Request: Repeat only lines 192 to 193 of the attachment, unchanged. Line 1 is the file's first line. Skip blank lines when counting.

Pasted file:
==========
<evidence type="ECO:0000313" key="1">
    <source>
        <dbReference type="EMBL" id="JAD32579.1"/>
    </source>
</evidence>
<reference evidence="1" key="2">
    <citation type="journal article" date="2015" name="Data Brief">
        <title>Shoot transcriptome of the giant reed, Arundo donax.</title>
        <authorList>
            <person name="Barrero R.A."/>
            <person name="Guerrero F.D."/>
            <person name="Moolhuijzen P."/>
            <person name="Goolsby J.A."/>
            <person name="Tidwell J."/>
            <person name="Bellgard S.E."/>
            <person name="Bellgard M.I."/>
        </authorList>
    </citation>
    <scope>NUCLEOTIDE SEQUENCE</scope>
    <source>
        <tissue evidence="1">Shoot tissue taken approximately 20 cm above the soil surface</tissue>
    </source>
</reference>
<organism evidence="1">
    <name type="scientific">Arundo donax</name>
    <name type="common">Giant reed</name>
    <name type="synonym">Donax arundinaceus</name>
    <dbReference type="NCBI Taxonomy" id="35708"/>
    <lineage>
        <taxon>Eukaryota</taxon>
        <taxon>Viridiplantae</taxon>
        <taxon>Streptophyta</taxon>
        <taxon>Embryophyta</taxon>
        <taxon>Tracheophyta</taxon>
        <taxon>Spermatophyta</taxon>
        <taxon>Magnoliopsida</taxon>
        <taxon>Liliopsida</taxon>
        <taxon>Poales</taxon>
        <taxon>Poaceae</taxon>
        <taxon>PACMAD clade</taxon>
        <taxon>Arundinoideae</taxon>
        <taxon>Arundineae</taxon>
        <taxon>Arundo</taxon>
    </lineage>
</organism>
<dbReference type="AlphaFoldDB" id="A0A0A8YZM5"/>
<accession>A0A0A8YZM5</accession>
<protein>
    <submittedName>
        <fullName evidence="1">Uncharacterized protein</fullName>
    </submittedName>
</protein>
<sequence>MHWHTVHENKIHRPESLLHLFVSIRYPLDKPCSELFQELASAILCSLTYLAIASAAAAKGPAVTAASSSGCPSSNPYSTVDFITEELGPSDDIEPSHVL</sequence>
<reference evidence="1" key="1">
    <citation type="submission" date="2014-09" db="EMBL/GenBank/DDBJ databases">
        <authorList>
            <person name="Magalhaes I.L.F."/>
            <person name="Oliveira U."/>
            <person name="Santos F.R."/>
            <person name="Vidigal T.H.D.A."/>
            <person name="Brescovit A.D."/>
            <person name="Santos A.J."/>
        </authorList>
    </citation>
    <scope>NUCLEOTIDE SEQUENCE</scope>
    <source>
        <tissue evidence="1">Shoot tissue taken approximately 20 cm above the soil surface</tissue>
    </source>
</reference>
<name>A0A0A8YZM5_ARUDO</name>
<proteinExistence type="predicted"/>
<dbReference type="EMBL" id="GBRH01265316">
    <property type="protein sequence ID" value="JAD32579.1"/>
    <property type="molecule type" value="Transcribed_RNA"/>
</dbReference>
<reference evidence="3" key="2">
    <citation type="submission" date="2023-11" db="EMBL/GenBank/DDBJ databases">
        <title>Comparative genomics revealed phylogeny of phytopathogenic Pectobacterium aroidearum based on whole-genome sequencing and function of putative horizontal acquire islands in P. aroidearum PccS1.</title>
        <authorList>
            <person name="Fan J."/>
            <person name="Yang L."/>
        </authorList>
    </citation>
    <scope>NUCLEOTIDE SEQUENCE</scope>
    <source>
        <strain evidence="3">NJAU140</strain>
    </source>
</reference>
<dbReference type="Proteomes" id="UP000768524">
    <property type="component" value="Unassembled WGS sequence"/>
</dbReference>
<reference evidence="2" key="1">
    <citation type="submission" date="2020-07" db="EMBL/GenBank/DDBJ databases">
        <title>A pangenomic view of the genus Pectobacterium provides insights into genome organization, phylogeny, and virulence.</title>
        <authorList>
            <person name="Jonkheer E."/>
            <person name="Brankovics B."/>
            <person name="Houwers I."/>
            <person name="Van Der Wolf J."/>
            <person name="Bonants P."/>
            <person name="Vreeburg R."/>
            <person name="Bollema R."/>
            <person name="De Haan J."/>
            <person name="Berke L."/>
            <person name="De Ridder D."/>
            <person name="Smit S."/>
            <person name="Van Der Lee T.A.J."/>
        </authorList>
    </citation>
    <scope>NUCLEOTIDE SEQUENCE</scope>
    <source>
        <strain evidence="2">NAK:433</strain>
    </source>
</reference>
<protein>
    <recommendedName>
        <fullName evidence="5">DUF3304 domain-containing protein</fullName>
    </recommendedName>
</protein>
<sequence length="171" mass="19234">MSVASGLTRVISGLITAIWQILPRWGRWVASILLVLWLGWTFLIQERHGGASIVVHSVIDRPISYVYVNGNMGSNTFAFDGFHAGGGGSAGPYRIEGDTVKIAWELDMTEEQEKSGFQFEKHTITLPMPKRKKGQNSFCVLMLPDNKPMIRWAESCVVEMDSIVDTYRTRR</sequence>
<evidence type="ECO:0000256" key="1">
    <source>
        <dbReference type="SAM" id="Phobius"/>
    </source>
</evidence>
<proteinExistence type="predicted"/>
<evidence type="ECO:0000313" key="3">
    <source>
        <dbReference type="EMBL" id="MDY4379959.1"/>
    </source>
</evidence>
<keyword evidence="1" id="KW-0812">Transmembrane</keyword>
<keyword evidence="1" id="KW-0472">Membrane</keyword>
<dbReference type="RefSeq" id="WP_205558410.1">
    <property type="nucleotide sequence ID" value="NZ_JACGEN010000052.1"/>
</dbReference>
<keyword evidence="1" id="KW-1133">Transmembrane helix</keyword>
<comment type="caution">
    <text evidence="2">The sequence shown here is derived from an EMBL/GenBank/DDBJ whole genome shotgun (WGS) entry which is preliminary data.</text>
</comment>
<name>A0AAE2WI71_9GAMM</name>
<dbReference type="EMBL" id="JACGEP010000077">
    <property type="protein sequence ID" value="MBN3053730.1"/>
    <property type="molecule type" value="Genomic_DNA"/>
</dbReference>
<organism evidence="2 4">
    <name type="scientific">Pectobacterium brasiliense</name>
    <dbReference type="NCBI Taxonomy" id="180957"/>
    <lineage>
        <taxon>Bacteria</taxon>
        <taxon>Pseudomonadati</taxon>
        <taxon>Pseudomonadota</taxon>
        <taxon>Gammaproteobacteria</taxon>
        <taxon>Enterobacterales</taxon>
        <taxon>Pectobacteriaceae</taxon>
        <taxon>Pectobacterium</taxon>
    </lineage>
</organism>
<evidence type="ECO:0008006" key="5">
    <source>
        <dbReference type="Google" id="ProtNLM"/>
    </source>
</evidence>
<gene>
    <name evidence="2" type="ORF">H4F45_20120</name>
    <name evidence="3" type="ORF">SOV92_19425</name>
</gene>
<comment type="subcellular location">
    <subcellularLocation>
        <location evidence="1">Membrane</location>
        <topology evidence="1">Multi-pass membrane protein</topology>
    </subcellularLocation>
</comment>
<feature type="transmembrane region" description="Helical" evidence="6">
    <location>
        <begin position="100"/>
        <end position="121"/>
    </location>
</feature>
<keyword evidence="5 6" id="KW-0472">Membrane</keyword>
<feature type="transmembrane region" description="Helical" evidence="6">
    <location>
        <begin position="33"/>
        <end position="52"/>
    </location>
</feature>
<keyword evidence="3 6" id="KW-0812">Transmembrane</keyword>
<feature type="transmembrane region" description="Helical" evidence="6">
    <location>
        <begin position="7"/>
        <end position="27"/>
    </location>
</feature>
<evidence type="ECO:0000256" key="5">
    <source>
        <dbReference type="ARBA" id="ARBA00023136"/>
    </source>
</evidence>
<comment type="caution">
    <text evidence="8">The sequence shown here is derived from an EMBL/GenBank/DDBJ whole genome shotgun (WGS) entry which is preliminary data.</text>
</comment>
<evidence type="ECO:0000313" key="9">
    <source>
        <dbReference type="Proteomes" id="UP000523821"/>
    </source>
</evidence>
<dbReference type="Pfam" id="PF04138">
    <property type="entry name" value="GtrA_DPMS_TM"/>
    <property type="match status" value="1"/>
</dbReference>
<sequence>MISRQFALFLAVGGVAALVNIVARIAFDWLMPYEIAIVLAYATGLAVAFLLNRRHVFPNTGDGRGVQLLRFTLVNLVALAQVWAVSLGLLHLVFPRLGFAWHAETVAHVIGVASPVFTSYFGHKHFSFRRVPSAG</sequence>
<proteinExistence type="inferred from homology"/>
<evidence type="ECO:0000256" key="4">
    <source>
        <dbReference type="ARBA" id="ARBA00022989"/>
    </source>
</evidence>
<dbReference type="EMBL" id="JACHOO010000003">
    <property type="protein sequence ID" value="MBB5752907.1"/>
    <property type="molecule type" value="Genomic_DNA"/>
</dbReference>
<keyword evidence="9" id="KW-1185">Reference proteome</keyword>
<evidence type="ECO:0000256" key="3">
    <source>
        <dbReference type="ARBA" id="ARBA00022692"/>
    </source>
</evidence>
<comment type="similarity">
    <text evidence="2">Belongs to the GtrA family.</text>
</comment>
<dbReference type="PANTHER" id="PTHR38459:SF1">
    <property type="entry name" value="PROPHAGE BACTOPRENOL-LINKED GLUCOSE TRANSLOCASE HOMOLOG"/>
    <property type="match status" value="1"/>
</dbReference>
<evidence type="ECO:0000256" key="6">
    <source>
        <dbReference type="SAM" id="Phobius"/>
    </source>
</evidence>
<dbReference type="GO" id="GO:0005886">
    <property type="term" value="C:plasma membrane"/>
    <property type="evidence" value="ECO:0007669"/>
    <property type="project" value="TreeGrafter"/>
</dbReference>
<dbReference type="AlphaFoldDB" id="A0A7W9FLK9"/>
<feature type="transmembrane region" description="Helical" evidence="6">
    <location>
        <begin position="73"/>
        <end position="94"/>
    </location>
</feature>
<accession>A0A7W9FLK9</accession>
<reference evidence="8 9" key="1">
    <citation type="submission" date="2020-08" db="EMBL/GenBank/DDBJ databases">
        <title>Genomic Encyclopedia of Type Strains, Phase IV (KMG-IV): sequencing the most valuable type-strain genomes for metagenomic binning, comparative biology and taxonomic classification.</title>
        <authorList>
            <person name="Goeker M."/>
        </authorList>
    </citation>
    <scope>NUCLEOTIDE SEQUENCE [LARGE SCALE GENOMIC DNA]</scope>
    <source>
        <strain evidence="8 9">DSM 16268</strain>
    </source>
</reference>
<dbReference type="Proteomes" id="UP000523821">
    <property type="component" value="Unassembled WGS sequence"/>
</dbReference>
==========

    </location>
</feature>